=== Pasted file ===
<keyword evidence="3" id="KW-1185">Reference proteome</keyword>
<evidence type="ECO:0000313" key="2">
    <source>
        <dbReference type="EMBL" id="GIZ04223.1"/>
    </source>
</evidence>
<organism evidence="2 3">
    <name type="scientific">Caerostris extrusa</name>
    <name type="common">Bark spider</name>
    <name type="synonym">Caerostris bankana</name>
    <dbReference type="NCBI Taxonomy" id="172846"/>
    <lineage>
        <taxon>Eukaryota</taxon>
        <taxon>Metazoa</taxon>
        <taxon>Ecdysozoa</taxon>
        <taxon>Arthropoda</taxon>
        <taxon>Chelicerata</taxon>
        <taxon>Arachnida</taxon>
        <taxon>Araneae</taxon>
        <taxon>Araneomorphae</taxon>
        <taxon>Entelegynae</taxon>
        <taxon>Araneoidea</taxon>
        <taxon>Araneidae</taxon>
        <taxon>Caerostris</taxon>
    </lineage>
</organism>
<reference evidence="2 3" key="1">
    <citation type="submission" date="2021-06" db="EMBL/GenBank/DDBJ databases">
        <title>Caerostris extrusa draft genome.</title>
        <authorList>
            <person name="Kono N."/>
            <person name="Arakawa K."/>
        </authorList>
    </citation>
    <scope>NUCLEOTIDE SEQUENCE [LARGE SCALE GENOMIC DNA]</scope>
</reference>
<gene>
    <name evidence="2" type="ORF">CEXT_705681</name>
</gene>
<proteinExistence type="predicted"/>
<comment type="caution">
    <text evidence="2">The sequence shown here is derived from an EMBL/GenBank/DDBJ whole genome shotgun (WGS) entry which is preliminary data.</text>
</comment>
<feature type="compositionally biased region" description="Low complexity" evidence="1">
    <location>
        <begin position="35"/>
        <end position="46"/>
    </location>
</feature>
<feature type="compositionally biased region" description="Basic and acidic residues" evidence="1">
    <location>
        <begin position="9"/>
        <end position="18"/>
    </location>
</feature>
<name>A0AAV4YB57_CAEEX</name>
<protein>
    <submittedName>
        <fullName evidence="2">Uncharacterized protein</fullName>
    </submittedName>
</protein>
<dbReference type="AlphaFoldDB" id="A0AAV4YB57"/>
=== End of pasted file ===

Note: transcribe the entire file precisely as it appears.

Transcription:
<keyword evidence="3" id="KW-1185">Reference proteome</keyword>
<evidence type="ECO:0000313" key="2">
    <source>
        <dbReference type="EMBL" id="GIZ04223.1"/>
    </source>
</evidence>
<organism evidence="2 3">
    <name type="scientific">Caerostris extrusa</name>
    <name type="common">Bark spider</name>
    <name type="synonym">Caerostris bankana</name>
    <dbReference type="NCBI Taxonomy" id="172846"/>
    <lineage>
        <taxon>Eukaryota</taxon>
        <taxon>Metazoa</taxon>
        <taxon>Ecdysozoa</taxon>
        <taxon>Arthropoda</taxon>
        <taxon>Chelicerata</taxon>
        <taxon>Arachnida</taxon>
        <taxon>Araneae</taxon>
        <taxon>Araneomorphae</taxon>
        <taxon>Entelegynae</taxon>
        <taxon>Araneoidea</taxon>
        <taxon>Araneidae</taxon>
        <taxon>Caerostris</taxon>
    </lineage>
</organism>
<reference evidence="2 3" key="1">
    <citation type="submission" date="2021-06" db="EMBL/GenBank/DDBJ databases">
        <title>Caerostris extrusa draft genome.</title>
        <authorList>
            <person name="Kono N."/>
            <person name="Arakawa K."/>
        </authorList>
    </citation>
    <scope>NUCLEOTIDE SEQUENCE [LARGE SCALE GENOMIC DNA]</scope>
</reference>
<gene>
    <name evidence="2" type="ORF">CEXT_705681</name>
</gene>
<proteinExistence type="predicted"/>
<comment type="caution">
    <text evidence="2">The sequence shown here is derived from an EMBL/GenBank/DDBJ whole genome shotgun (WGS) entry which is preliminary data.</text>
</comment>
<feature type="compositionally biased region" description="Low complexity" evidence="1">
    <location>
        <begin position="35"/>
        <end position="46"/>
    </location>
</feature>
<feature type="compositionally biased region" description="Basic and acidic residues" evidence="1">
    <location>
        <begin position="9"/>
        <end position="18"/>
    </location>
</feature>
<name>A0AAV4YB57_CAEEX</name>
<protein>
    <submittedName>
        <fullName evidence="2">Uncharacterized protein</fullName>
    </submittedName>
</protein>
<dbReference type="AlphaFoldDB" id="A0AAV4YB57"/>